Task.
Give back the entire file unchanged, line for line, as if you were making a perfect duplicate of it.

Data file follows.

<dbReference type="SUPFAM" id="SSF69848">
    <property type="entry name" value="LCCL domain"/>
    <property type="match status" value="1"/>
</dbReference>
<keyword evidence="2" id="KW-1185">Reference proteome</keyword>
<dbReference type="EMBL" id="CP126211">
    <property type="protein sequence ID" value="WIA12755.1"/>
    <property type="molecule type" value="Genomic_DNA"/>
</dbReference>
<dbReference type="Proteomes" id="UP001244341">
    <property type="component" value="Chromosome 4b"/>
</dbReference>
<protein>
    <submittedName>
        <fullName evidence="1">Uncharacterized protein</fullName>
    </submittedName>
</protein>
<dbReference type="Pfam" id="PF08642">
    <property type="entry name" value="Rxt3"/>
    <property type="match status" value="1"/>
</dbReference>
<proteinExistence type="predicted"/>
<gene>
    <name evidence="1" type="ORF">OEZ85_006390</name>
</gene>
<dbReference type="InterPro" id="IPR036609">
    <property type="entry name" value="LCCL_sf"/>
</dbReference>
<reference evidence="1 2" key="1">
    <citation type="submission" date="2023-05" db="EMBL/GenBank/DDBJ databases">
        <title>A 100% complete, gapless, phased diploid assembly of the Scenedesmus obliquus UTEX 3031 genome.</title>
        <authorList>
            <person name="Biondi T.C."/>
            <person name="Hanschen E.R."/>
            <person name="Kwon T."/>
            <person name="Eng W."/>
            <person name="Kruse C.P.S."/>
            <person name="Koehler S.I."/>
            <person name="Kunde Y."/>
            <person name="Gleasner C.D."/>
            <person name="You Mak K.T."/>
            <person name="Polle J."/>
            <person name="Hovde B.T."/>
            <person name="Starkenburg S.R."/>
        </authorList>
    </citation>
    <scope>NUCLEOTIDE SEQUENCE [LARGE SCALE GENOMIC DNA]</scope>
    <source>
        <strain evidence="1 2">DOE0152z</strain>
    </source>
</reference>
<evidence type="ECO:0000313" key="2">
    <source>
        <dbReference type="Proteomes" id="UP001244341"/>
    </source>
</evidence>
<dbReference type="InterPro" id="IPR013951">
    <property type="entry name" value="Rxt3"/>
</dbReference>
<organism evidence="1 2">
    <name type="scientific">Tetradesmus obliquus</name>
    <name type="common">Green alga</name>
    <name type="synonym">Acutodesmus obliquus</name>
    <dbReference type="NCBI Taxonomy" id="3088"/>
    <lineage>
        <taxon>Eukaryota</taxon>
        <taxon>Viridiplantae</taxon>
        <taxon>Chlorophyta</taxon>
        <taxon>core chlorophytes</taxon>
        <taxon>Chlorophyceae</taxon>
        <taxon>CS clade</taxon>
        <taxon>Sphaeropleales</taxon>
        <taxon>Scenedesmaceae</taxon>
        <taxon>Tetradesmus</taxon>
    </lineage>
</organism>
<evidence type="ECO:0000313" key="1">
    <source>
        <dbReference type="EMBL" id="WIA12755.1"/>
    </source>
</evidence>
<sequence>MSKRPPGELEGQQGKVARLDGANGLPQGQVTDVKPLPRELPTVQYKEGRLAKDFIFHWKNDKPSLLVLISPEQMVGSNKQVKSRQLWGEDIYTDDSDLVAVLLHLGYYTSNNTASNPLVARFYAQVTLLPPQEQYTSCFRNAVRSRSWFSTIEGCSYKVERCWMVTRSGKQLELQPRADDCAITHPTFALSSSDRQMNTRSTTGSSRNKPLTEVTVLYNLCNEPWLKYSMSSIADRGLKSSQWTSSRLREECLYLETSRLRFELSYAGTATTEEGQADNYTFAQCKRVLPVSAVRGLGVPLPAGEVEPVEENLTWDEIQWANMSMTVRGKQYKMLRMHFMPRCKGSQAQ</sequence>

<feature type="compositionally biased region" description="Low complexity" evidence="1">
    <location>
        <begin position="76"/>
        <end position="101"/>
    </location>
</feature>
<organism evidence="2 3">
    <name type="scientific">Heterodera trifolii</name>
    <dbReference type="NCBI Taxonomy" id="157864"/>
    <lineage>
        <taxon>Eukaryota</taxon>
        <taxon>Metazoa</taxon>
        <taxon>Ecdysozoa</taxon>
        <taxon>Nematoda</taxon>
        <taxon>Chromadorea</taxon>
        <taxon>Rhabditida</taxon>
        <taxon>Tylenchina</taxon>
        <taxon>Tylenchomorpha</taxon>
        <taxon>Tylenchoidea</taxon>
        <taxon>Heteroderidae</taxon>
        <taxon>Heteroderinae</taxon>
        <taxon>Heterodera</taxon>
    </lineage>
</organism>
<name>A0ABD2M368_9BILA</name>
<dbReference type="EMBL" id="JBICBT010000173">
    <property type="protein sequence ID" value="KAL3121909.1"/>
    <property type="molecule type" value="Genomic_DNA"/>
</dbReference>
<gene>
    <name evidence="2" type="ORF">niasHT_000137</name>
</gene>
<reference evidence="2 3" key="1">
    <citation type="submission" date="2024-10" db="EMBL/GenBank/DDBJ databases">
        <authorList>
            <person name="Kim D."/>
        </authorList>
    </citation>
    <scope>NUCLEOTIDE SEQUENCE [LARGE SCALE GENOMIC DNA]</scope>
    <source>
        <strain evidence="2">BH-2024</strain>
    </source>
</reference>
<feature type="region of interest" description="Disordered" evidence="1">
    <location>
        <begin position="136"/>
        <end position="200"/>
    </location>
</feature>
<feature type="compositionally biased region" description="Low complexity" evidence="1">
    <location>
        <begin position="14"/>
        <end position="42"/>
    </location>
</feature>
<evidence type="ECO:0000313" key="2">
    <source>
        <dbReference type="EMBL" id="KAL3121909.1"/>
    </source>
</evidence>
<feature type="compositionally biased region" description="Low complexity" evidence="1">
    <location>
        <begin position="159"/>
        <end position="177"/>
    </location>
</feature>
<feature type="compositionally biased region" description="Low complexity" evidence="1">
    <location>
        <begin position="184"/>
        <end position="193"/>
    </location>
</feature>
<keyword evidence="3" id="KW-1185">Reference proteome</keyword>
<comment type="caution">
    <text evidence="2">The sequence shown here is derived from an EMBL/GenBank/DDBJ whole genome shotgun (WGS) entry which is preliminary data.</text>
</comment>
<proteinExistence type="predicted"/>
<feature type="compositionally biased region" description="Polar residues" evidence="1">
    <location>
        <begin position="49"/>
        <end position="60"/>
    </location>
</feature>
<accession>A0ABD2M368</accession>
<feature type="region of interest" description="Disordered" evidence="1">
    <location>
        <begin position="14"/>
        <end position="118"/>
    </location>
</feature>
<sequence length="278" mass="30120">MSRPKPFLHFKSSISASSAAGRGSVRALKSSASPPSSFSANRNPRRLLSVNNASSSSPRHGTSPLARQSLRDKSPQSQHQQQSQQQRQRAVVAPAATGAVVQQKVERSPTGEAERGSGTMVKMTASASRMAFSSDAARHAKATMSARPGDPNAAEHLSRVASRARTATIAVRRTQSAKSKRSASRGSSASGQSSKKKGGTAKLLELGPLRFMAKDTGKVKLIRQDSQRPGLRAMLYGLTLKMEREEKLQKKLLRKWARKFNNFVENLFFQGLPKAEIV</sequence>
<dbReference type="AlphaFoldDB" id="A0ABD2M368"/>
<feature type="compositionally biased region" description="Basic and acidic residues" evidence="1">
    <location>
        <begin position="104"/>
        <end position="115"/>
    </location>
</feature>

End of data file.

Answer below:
<dbReference type="SUPFAM" id="SSF69848">
    <property type="entry name" value="LCCL domain"/>
    <property type="match status" value="1"/>
</dbReference>
<keyword evidence="2" id="KW-1185">Reference proteome</keyword>
<dbReference type="EMBL" id="CP126211">
    <property type="protein sequence ID" value="WIA12755.1"/>
    <property type="molecule type" value="Genomic_DNA"/>
</dbReference>
<dbReference type="Proteomes" id="UP001244341">
    <property type="component" value="Chromosome 4b"/>
</dbReference>
<protein>
    <submittedName>
        <fullName evidence="1">Uncharacterized protein</fullName>
    </submittedName>
</protein>
<dbReference type="Pfam" id="PF08642">
    <property type="entry name" value="Rxt3"/>
    <property type="match status" value="1"/>
</dbReference>
<proteinExistence type="predicted"/>
<gene>
    <name evidence="1" type="ORF">OEZ85_006390</name>
</gene>
<dbReference type="InterPro" id="IPR036609">
    <property type="entry name" value="LCCL_sf"/>
</dbReference>
<reference evidence="1 2" key="1">
    <citation type="submission" date="2023-05" db="EMBL/GenBank/DDBJ databases">
        <title>A 100% complete, gapless, phased diploid assembly of the Scenedesmus obliquus UTEX 3031 genome.</title>
        <authorList>
            <person name="Biondi T.C."/>
            <person name="Hanschen E.R."/>
            <person name="Kwon T."/>
            <person name="Eng W."/>
            <person name="Kruse C.P.S."/>
            <person name="Koehler S.I."/>
            <person name="Kunde Y."/>
            <person name="Gleasner C.D."/>
            <person name="You Mak K.T."/>
            <person name="Polle J."/>
            <person name="Hovde B.T."/>
            <person name="Starkenburg S.R."/>
        </authorList>
    </citation>
    <scope>NUCLEOTIDE SEQUENCE [LARGE SCALE GENOMIC DNA]</scope>
    <source>
        <strain evidence="1 2">DOE0152z</strain>
    </source>
</reference>
<evidence type="ECO:0000313" key="2">
    <source>
        <dbReference type="Proteomes" id="UP001244341"/>
    </source>
</evidence>
<dbReference type="InterPro" id="IPR013951">
    <property type="entry name" value="Rxt3"/>
</dbReference>
<organism evidence="1 2">
    <name type="scientific">Tetradesmus obliquus</name>
    <name type="common">Green alga</name>
    <name type="synonym">Acutodesmus obliquus</name>
    <dbReference type="NCBI Taxonomy" id="3088"/>
    <lineage>
        <taxon>Eukaryota</taxon>
        <taxon>Viridiplantae</taxon>
        <taxon>Chlorophyta</taxon>
        <taxon>core chlorophytes</taxon>
        <taxon>Chlorophyceae</taxon>
        <taxon>CS clade</taxon>
        <taxon>Sphaeropleales</taxon>
        <taxon>Scenedesmaceae</taxon>
        <taxon>Tetradesmus</taxon>
    </lineage>
</organism>
<evidence type="ECO:0000313" key="1">
    <source>
        <dbReference type="EMBL" id="WIA12755.1"/>
    </source>
</evidence>
<sequence>MSKRPPGELEGQQGKVARLDGANGLPQGQVTDVKPLPRELPTVQYKEGRLAKDFIFHWKNDKPSLLVLISPEQMVGSNKQVKSRQLWGEDIYTDDSDLVAVLLHLGYYTSNNTASNPLVARFYAQVTLLPPQEQYTSCFRNAVRSRSWFSTIEGCSYKVERCWMVTRSGKQLELQPRADDCAITHPTFALSSSDRQMNTRSTTGSSRNKPLTEVTVLYNLCNEPWLKYSMSSIADRGLKSSQWTSSRLREECLYLETSRLRFELSYAGTATTEEGQADNYTFAQCKRVLPVSAVRGLGVPLPAGEVEPVEENLTWDEIQWANMSMTVRGKQYKMLRMHFMPRCKGSQAQ</sequence>

<feature type="compositionally biased region" description="Low complexity" evidence="1">
    <location>
        <begin position="76"/>
        <end position="101"/>
    </location>
</feature>
<organism evidence="2 3">
    <name type="scientific">Heterodera trifolii</name>
    <dbReference type="NCBI Taxonomy" id="157864"/>
    <lineage>
        <taxon>Eukaryota</taxon>
        <taxon>Metazoa</taxon>
        <taxon>Ecdysozoa</taxon>
        <taxon>Nematoda</taxon>
        <taxon>Chromadorea</taxon>
        <taxon>Rhabditida</taxon>
        <taxon>Tylenchina</taxon>
        <taxon>Tylenchomorpha</taxon>
        <taxon>Tylenchoidea</taxon>
        <taxon>Heteroderidae</taxon>
        <taxon>Heteroderinae</taxon>
        <taxon>Heterodera</taxon>
    </lineage>
</organism>
<name>A0ABD2M368_9BILA</name>
<dbReference type="EMBL" id="JBICBT010000173">
    <property type="protein sequence ID" value="KAL3121909.1"/>
    <property type="molecule type" value="Genomic_DNA"/>
</dbReference>
<gene>
    <name evidence="2" type="ORF">niasHT_000137</name>
</gene>
<reference evidence="2 3" key="1">
    <citation type="submission" date="2024-10" db="EMBL/GenBank/DDBJ databases">
        <authorList>
            <person name="Kim D."/>
        </authorList>
    </citation>
    <scope>NUCLEOTIDE SEQUENCE [LARGE SCALE GENOMIC DNA]</scope>
    <source>
        <strain evidence="2">BH-2024</strain>
    </source>
</reference>
<feature type="region of interest" description="Disordered" evidence="1">
    <location>
        <begin position="136"/>
        <end position="200"/>
    </location>
</feature>
<feature type="compositionally biased region" description="Low complexity" evidence="1">
    <location>
        <begin position="14"/>
        <end position="42"/>
    </location>
</feature>
<evidence type="ECO:0000313" key="2">
    <source>
        <dbReference type="EMBL" id="KAL3121909.1"/>
    </source>
</evidence>
<feature type="compositionally biased region" description="Low complexity" evidence="1">
    <location>
        <begin position="159"/>
        <end position="177"/>
    </location>
</feature>
<feature type="compositionally biased region" description="Low complexity" evidence="1">
    <location>
        <begin position="184"/>
        <end position="193"/>
    </location>
</feature>
<keyword evidence="3" id="KW-1185">Reference proteome</keyword>
<comment type="caution">
    <text evidence="2">The sequence shown here is derived from an EMBL/GenBank/DDBJ whole genome shotgun (WGS) entry which is preliminary data.</text>
</comment>
<proteinExistence type="predicted"/>
<feature type="compositionally biased region" description="Polar residues" evidence="1">
    <location>
        <begin position="49"/>
        <end position="60"/>
    </location>
</feature>
<accession>A0ABD2M368</accession>
<feature type="region of interest" description="Disordered" evidence="1">
    <location>
        <begin position="14"/>
        <end position="118"/>
    </location>
</feature>
<sequence length="278" mass="30120">MSRPKPFLHFKSSISASSAAGRGSVRALKSSASPPSSFSANRNPRRLLSVNNASSSSPRHGTSPLARQSLRDKSPQSQHQQQSQQQRQRAVVAPAATGAVVQQKVERSPTGEAERGSGTMVKMTASASRMAFSSDAARHAKATMSARPGDPNAAEHLSRVASRARTATIAVRRTQSAKSKRSASRGSSASGQSSKKKGGTAKLLELGPLRFMAKDTGKVKLIRQDSQRPGLRAMLYGLTLKMEREEKLQKKLLRKWARKFNNFVENLFFQGLPKAEIV</sequence>
<dbReference type="AlphaFoldDB" id="A0ABD2M368"/>
<feature type="compositionally biased region" description="Basic and acidic residues" evidence="1">
    <location>
        <begin position="104"/>
        <end position="115"/>
    </location>
</feature>